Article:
The troubled and complex racial history of the South and Louisiana is sensitively and artfully explored through such poems as “Song of the Overseer,” “The Given World,” “The Sniper: Last Report from a Louisianian in Lee’s Tigers,” and “The Reenactor.” These poems are neither an outright denunciation of all the South stood for nor an odious romanticizing (overlooking) of the South’s legacy of racial injustice. What is referred to as “the better dream of Lee and Jefferson” is always understood through the lens of “Edenic blends of endlessness and time” or the movement from “Eden to the New Jerusalem.” The glories and crimes, the highest accomplishments and darkest sins of his region, are viewed through the lens of biblical drama, a drama wherein all humanity of every era is profoundly broken and needs to return again and again to its Creator for healing.

A thread of The Fiddler of Driskill Hill that is particularly original is the subtlety and reverence with which it upholds the written word. In the “Little Gidding” section of The Four Quartets, T. S. Eliot famously writes “our concern was speech, and speech impelled us, / To purify the dialect of the tribe.” Middleton’s poem “In Waking Dream” is a gem and ought to be treasured by anyone who has ever taught writing. It is a reflection upon two different literary vocations: the teaching of writing and the writing of poetry. The poet reflects upon a colleague, a friend and fellow college professor, who poured out her life in the thankless task of teaching composition, undeterred by even the dullest of undergraduates. He writes of her as one dedicated to “purifying the dialect of the tribe”:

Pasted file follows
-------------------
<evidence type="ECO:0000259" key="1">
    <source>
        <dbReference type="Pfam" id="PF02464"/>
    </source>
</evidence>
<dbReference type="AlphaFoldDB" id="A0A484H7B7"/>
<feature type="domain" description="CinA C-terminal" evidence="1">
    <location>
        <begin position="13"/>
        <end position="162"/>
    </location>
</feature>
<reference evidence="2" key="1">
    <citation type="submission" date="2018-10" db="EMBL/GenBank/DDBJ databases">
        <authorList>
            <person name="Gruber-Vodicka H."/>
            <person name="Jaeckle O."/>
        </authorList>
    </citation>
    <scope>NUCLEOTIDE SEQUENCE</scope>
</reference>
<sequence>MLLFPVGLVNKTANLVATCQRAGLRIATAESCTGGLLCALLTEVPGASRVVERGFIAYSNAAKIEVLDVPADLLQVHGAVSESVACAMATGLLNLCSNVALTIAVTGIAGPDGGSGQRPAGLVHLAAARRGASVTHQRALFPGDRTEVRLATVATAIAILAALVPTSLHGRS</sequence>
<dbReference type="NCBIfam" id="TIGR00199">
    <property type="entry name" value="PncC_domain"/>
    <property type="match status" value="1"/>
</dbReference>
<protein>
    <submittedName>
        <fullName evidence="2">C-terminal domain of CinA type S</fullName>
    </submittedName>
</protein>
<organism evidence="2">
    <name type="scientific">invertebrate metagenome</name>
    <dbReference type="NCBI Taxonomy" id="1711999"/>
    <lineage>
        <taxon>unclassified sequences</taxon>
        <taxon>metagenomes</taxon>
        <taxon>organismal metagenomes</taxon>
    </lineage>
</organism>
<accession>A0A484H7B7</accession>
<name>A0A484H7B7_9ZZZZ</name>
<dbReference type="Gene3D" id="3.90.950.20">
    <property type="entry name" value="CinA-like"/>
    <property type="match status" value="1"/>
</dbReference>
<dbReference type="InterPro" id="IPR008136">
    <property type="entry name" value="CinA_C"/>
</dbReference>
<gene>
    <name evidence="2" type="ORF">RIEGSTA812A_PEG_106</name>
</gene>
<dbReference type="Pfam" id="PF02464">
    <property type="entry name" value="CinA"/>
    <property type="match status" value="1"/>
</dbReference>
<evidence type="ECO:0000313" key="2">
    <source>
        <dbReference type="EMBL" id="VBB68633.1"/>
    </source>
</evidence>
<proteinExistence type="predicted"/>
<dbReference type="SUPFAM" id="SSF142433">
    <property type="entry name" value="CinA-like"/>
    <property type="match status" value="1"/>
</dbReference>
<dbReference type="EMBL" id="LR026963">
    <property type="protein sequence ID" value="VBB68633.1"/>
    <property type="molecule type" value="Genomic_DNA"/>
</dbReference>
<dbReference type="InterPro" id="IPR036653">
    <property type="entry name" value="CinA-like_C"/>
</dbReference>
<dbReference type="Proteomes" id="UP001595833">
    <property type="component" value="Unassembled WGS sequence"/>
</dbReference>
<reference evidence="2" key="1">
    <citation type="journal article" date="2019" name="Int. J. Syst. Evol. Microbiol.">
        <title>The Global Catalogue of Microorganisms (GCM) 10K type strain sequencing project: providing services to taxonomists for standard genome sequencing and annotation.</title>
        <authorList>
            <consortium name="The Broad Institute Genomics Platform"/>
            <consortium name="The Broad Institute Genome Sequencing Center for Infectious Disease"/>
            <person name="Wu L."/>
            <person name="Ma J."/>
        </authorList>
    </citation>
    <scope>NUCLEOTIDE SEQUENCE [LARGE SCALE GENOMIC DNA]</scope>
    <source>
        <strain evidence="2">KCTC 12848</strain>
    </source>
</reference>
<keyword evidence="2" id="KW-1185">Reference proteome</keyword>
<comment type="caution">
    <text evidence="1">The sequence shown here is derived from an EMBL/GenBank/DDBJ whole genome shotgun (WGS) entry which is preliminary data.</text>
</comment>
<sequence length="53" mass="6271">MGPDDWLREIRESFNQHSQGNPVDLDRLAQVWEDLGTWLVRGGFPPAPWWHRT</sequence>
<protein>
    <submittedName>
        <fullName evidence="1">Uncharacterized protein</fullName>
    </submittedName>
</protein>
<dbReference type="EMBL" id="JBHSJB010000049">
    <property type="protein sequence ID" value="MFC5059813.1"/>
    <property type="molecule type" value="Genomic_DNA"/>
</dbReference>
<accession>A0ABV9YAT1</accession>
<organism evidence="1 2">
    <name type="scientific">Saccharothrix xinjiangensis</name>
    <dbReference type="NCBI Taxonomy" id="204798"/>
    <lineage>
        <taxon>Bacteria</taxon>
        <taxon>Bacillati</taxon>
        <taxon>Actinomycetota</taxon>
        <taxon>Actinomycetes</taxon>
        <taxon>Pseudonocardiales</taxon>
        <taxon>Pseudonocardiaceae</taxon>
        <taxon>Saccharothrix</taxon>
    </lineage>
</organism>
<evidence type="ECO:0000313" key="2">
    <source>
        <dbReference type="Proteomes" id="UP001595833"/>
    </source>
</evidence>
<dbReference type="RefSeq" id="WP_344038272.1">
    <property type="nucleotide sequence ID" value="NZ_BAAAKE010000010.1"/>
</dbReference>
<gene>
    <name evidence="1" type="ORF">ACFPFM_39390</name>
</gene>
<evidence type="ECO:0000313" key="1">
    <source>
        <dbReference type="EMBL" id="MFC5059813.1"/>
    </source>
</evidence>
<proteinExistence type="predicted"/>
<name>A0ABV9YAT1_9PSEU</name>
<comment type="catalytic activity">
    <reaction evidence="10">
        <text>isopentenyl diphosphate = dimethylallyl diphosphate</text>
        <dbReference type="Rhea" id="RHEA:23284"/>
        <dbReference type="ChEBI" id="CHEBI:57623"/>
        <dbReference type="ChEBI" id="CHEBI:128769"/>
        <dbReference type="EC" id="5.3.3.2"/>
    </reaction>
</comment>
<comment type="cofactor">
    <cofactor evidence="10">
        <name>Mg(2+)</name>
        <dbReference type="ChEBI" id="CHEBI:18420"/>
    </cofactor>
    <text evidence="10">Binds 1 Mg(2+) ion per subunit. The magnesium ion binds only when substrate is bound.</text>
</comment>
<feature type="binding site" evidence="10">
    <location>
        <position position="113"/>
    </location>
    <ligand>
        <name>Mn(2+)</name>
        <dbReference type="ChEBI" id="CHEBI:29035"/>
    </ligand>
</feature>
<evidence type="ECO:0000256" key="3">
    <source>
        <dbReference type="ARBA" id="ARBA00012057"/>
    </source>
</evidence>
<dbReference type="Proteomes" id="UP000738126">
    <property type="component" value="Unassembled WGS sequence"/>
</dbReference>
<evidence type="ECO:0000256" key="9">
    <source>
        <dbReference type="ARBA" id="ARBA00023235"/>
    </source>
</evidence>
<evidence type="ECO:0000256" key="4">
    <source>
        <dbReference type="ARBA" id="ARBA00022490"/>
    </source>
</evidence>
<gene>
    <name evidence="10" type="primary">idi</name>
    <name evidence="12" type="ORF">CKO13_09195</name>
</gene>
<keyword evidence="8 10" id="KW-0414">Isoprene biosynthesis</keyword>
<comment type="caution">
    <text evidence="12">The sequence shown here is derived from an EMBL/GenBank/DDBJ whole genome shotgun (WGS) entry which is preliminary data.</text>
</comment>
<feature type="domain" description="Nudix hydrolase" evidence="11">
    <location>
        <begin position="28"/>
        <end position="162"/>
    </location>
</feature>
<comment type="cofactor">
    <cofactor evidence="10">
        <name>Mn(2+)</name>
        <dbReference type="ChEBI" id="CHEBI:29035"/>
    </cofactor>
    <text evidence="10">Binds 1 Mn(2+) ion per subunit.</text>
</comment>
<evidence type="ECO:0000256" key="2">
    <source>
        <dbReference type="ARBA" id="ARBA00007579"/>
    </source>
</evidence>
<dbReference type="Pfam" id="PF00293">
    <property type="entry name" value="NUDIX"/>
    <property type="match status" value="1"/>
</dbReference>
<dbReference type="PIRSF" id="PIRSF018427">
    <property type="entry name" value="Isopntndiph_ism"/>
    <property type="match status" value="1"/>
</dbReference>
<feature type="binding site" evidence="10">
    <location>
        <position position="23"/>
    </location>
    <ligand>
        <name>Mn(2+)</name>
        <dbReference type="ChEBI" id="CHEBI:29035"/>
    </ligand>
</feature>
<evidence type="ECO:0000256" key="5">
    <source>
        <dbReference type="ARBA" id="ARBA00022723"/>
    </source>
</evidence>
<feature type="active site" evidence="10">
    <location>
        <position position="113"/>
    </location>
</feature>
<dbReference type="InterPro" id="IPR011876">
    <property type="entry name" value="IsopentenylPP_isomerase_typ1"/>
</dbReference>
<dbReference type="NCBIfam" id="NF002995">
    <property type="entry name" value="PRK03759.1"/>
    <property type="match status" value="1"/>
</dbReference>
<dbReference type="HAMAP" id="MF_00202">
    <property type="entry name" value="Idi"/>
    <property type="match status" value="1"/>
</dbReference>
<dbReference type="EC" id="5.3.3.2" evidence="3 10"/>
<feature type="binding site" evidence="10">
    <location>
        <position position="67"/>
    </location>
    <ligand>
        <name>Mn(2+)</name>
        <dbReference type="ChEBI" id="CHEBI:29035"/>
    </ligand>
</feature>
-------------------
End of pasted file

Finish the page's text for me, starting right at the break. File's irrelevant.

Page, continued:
You seem the good physician of our tongue
     Gazing with your intense yet gentle face
     On all those grave contagions of the human
     Heart and mind—wrong cases, fragments, run-ons,
     Letters and numbers somehow gone astray . . .

The first part of another poem couched in academic life touches upon the sanctity of the written word. “In Allen Hall—1. Of Textual Editing” is a reflection upon the task of the editor and scribe, one who reviews texts and struggles to tease out their clearest meanings so they might be profitably read by many. To our jaded era, the editor’s task is a largely irrelevant academic pastime with little significance to human life; in Middleton’s vision, the editor of even secular texts is like a priest serving a sacred cause. The poem concludes with a dismissal of postmodern notions of language; placed in the foreground is the heroic editor—he who keeps alive the beauty of words in which God the Word is always intimated:

     We still believe in better texts and worse
     Unlike those who declare all words absurd,
     Corrupted Wits unfit to serve a king,